I am following the proof of the following Poincaré's inequality from the Lieb and Loss textbook

8.12 Let $Ω∈\mathbb{R}^n$ be a bounded, connected open set that has the cone property for some $θ$ and $r.$ Let $1≤p≤∞$, and let $g$ be a function in $L^{p′}(Ω)$, s.t. $\int_{Ω}g=1.$ Let $1 < q < np/(n - p)$ when $p < n,$ $q <\infty$, when $p = n,$ and $1 < q <\infty$ when $p > n.$ Then there is a finite number $S>0,$ which depends on $Ω,g,p,q$ such that \begin{equation}\lvert|f−\int_Ωfg\rvert|_{L^q(\Omega)}≤S||∇f||_{L^p(\Omega)},\quad \quad\quad \quad (1)\end{equation} $∀f∈W^{1,p}(Ω).$

They begin the proof by assuming $q\geq p$. Then they assume, by contradiction, that the Poincaré inequality $(1)$ is false for every $S>0$.

I don't understand the next part: Then there is a sequence of functions $f_j$, such that the left side of the inequality $(1)$ equals to $1$, for all $j$, while the right side tends to zero as $j\rightarrow \infty$.

Next they let $h_j=f_j+\int_{\Omega}gf_j$, such that the gradient of $f_j$ equals the gradient of $h_j$. (Why?) Then the sequence $h_j$ is bounded in $W^{1,p}(\Omega).$

The rest of the proof I think makes sense and follows from Rellich-Kondrachov theorem, but I was wondering if someone can please ellaborate on the bolded steps?


1 Answer 1


If the Poincaré inequality is false for every $S$, then for each $j$, we may take $S=j$ to see that there exists a function $f_j$ for which $$\begin{equation}\lvert|f_j−\int_Ωf_j g\rvert|_{L^p(\Omega)}> j ||∇f_j||_{L^p(\Omega)},\quad \quad\quad \quad (1)\end{equation}$$ Both sides are homogeneous in $f$, so by replacing $f_j$ with $c_j f_j$ for some constant $c_j$, we can assume the left side equals 1. Therefore we have $||∇f_j||_{L^p(\Omega)} < 1/j$ which tends to 0 as $j \to \infty$.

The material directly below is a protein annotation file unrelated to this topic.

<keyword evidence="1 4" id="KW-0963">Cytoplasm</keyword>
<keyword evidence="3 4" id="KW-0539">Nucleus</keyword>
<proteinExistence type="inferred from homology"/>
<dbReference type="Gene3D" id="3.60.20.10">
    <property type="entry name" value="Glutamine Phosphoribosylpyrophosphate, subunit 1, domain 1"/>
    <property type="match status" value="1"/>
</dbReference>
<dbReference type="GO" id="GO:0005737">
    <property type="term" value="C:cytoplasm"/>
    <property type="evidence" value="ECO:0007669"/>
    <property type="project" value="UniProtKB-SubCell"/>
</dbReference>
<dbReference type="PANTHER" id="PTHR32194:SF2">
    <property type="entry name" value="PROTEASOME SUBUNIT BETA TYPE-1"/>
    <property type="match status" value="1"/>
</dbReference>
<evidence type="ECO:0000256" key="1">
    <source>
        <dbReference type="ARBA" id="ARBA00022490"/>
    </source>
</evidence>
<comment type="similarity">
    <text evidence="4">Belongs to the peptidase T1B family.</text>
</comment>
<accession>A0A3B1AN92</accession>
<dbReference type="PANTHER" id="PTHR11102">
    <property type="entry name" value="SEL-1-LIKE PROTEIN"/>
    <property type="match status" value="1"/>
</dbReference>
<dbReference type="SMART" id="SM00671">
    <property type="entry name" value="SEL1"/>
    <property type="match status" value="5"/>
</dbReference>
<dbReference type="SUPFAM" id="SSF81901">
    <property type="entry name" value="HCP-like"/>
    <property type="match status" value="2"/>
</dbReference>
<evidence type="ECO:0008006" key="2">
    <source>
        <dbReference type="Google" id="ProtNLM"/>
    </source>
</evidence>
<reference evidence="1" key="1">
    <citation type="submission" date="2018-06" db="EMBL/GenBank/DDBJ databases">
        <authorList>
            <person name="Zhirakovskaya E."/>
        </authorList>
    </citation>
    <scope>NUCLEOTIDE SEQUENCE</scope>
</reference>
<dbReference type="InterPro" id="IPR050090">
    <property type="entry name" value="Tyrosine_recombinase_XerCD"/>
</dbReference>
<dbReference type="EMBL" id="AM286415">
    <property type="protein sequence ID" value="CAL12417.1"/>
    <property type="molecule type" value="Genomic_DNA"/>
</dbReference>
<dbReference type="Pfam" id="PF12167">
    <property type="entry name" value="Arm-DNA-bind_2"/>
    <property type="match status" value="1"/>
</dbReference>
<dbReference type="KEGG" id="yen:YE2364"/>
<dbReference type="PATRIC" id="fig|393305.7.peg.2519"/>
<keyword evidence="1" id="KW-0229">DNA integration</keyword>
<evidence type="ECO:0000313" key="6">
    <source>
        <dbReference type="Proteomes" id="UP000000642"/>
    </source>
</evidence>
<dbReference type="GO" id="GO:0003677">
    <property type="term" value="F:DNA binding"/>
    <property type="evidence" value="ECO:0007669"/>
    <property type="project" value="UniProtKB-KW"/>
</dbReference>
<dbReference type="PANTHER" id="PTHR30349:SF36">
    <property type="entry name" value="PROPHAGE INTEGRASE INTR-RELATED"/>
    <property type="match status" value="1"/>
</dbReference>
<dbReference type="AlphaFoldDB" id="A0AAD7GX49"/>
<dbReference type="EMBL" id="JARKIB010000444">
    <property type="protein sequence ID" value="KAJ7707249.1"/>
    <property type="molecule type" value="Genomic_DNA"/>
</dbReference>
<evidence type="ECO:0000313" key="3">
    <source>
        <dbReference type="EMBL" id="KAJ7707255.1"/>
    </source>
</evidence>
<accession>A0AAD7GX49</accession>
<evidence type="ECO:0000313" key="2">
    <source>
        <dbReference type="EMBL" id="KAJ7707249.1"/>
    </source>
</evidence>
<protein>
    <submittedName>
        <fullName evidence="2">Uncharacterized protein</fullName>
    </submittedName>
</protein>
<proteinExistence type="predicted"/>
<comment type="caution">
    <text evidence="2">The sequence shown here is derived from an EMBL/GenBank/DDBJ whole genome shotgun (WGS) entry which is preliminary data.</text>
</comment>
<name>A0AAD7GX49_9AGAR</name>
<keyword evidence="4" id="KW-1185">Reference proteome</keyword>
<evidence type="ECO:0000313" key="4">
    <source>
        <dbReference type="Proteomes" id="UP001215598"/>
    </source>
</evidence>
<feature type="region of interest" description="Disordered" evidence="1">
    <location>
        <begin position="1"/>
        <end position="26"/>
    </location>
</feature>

Replacing $f_j$ with $h_j$ by adding the constant $\int g f_j$ is just a convenience. The left side now equals $1 = \|h_j\|_{L^p}$ and the right side still equals $\|\nabla f_j\|_{L^p} = \|\nabla h_j\|_{L^p} < 1/j$. Then the $W^{1,p}$ norm of $h_j$ is comparable to $\|h_j\|_{L^p} + \|\nabla h_j\|_{L^p} = 1 + 1/j \le 2$.

Some authors would summarize this step just by saying: suppose without loss of generality that $\int g f_j = 0$.

  • $\begingroup$ Thank you that is much clearer now! I have one more question; they state next that $\int_{\Omega} hg=0$ which seem to follow from the fact that $\nabla h=0$, and therefore $h$ is a constant function. Are you able to clarify? $\endgroup$
    – kirkos73
    Dec 12, 2022 at 17:19
  • $\begingroup$ No, the equality $\int hg = 0$ is nothing to do with $\nabla f$, and at this point there is no reason for $h$ to be constant. It's just simple algebra. Plug in $h(x) = f(x) - \int f(y)g(y)\,dy$, and distribute over the multiplication by $g(x)$. The first term is $\int f(x) g(x)\,dx$. The second term is now $\int \int f(y) g(y) dy \, g(x) dx$. The inner integral does not depend on $x$, so this equals $\left(\int f(y)g(y)\,dy\right) \left(\int g(x)\,dx\right)$. But $\int g = 1$ so this just equals $\int f(y)g(y)\,dy$, which exactly cancels the first term. $\endgroup$ Dec 15, 2022 at 2:11

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